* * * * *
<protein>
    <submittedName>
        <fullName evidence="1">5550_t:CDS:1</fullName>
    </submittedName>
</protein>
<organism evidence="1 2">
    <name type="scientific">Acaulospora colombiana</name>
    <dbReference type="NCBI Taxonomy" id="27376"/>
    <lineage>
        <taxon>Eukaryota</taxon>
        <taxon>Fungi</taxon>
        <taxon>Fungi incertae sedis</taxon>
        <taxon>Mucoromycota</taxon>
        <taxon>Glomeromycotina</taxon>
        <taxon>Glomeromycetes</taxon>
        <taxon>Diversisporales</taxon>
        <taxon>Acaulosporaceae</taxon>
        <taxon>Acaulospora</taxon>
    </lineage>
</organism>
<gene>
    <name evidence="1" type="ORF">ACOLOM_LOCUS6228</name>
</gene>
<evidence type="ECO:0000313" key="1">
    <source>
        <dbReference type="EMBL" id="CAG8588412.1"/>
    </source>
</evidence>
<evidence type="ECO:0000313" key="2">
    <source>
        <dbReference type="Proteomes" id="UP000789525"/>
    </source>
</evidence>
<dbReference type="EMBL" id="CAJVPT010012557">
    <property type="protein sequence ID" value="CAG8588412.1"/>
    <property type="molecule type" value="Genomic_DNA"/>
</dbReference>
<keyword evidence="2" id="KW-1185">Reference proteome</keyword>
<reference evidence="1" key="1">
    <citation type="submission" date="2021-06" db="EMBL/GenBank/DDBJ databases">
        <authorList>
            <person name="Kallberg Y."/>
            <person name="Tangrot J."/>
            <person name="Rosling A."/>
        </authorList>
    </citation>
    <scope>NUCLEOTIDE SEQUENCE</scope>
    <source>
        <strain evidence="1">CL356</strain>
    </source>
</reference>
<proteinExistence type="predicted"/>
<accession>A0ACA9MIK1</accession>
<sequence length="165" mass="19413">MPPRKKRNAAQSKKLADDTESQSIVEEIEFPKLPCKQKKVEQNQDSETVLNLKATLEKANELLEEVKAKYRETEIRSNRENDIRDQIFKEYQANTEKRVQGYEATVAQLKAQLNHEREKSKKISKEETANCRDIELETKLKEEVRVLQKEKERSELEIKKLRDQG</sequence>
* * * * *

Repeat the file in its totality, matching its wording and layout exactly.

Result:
<protein>
    <submittedName>
        <fullName evidence="1">5550_t:CDS:1</fullName>
    </submittedName>
</protein>
<organism evidence="1 2">
    <name type="scientific">Acaulospora colombiana</name>
    <dbReference type="NCBI Taxonomy" id="27376"/>
    <lineage>
        <taxon>Eukaryota</taxon>
        <taxon>Fungi</taxon>
        <taxon>Fungi incertae sedis</taxon>
        <taxon>Mucoromycota</taxon>
        <taxon>Glomeromycotina</taxon>
        <taxon>Glomeromycetes</taxon>
        <taxon>Diversisporales</taxon>
        <taxon>Acaulosporaceae</taxon>
        <taxon>Acaulospora</taxon>
    </lineage>
</organism>
<gene>
    <name evidence="1" type="ORF">ACOLOM_LOCUS6228</name>
</gene>
<evidence type="ECO:0000313" key="1">
    <source>
        <dbReference type="EMBL" id="CAG8588412.1"/>
    </source>
</evidence>
<evidence type="ECO:0000313" key="2">
    <source>
        <dbReference type="Proteomes" id="UP000789525"/>
    </source>
</evidence>
<dbReference type="EMBL" id="CAJVPT010012557">
    <property type="protein sequence ID" value="CAG8588412.1"/>
    <property type="molecule type" value="Genomic_DNA"/>
</dbReference>
<keyword evidence="2" id="KW-1185">Reference proteome</keyword>
<reference evidence="1" key="1">
    <citation type="submission" date="2021-06" db="EMBL/GenBank/DDBJ databases">
        <authorList>
            <person name="Kallberg Y."/>
            <person name="Tangrot J."/>
            <person name="Rosling A."/>
        </authorList>
    </citation>
    <scope>NUCLEOTIDE SEQUENCE</scope>
    <source>
        <strain evidence="1">CL356</strain>
    </source>
</reference>
<proteinExistence type="predicted"/>
<accession>A0ACA9MIK1</accession>
<sequence length="165" mass="19413">MPPRKKRNAAQSKKLADDTESQSIVEEIEFPKLPCKQKKVEQNQDSETVLNLKATLEKANELLEEVKAKYRETEIRSNRENDIRDQIFKEYQANTEKRVQGYEATVAQLKAQLNHEREKSKKISKEETANCRDIELETKLKEEVRVLQKEKERSELEIKKLRDQG</sequence>